A couple that teaches biological sciences at Delaware State University has identified a workplace development need in the area of biopharmaceuticals and has obtained a $750,739 grant to establish an institute to address it.
Dr. Derrick Scott, assistant professor of biological sciences, and his wife Dr. LaTia Scott, an associate professor of biological sciences, are co-principal investigators of the grant from the National Institute for Innovation in Manufacturing Biopharmaceuticals (NIIMBL). The funding will enable the couple to proceed with the development of the Biopharmaceutical Workforce Outreach, Research, Diversity, and Education (WORDE) Institute at the University.
“The overall goal is to prepare the next generation of diverse and knowledgeable biopharmaceutical workers through curriculum as well as hands-on resources,” Dr. Derrick Scott said.
The grant will fund the purchase of technology and equipment that will establish the biopharmaceutical capabilities at the University. It will also cover the cost of faculty professional development and the design of curriculum based on current industry workforce needs.
It will be one of only two comprehensive programs of this nature among HBCUs that prepare students to enter the biopharmaceutical workforce, according to Dr. Derrick Scott. (North Carolina Central University is the other HBCU with a similar program).
“In attending research conferences in the biopharmaceutical space, we saw very few people of color,” said Dr. Derrick Scott, a native of Varnville, S.C.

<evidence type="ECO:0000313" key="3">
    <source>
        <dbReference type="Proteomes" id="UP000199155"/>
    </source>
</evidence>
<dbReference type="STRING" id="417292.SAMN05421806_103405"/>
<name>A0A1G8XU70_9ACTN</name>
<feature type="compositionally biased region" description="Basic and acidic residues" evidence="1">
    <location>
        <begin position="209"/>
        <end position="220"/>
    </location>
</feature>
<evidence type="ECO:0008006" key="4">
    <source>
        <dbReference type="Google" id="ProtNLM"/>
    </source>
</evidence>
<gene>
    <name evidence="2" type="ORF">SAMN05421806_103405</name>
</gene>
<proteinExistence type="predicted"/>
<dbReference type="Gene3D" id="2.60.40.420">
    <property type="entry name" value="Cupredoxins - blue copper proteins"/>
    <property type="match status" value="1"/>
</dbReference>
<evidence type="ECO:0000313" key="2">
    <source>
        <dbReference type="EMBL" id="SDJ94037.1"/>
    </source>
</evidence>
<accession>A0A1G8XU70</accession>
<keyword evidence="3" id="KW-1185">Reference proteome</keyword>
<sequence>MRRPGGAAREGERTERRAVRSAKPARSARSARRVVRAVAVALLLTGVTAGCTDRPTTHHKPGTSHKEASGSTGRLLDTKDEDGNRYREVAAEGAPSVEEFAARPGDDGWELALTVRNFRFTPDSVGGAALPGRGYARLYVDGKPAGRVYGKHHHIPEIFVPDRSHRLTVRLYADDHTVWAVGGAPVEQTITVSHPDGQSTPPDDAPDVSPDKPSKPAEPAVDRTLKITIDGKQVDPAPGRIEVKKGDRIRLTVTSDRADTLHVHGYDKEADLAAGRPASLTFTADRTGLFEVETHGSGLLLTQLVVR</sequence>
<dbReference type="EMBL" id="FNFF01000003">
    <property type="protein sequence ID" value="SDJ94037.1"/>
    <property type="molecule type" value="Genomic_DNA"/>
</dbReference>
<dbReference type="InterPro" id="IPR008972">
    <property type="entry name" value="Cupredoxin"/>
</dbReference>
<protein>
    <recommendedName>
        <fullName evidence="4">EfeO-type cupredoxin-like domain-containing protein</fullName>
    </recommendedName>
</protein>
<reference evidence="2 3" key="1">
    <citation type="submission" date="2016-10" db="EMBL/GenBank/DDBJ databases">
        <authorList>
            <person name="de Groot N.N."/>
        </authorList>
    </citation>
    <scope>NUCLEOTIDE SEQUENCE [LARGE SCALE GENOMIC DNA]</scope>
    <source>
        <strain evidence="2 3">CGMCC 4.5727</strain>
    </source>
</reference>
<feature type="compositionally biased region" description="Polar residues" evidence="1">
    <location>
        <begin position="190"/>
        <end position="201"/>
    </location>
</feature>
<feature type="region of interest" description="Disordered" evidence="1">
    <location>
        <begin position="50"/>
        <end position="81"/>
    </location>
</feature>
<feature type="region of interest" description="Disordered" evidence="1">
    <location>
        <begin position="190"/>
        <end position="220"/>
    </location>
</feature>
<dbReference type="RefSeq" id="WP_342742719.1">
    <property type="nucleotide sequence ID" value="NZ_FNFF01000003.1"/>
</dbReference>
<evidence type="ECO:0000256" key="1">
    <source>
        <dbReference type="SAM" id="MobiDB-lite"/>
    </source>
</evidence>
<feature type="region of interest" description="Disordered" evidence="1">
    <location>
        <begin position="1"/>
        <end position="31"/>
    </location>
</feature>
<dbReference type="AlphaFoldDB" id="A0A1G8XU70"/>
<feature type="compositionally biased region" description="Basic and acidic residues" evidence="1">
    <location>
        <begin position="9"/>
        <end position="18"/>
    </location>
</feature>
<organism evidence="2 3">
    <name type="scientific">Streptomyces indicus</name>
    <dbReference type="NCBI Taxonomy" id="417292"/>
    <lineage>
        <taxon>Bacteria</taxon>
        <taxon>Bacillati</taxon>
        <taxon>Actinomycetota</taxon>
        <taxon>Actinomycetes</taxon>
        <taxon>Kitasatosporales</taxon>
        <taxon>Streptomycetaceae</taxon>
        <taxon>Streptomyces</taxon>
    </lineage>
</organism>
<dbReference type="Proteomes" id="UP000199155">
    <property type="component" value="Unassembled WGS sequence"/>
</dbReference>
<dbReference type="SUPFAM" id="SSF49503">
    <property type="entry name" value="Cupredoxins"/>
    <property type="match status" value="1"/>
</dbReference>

Dr. LaTia Scott, a native of Fort Washington, Md., said they saw that as an opportunity.
“We were invited to a NIIMBL conference in 2019 and pitched the idea there,” Dr. LaTia Scott said. “Merck was interested.”
Merck & Co., Inc., a U.S.-based multinational pharmaceutical company, is one of the largest such companies in the world. It is also one of the partners – along with Dr. Jim DeKloe at Solano Community College (Calif.) and Dr. Margaret Bryans at Montgomery County Community College (Pa.) – to join forces with the University in the establishment of the WORDE Institute.
The Institute also has a mandate to engage K-12 youths to increase their likelihood of entering into STEM careers, which is also a driving force behind their work in Extreme S.T.E.A.M., a business founded by Dr. LaTia Scott.
The couple met at a conference when they were attending different graduate schools and later married in 2012. In addition to their careers in academia, they are also the parents of three children.
Because of potential conflict of interest concerns over a married couple obtaining such funding, the University required that Dr. Sabrina McGary serve as the principal PI of the grant. However, she notes that Drs. Derrick and LaTia Scott are the driving forces behind this initiative.
“I am principal PI in name only,” Dr. McGary said.
Dr. Derrick Scott said the plan is to establish the Biopharmaceutical Manufacturing and Technology program as a new academic concentration under the Biological Sciences major.
Article shared from Delaware State University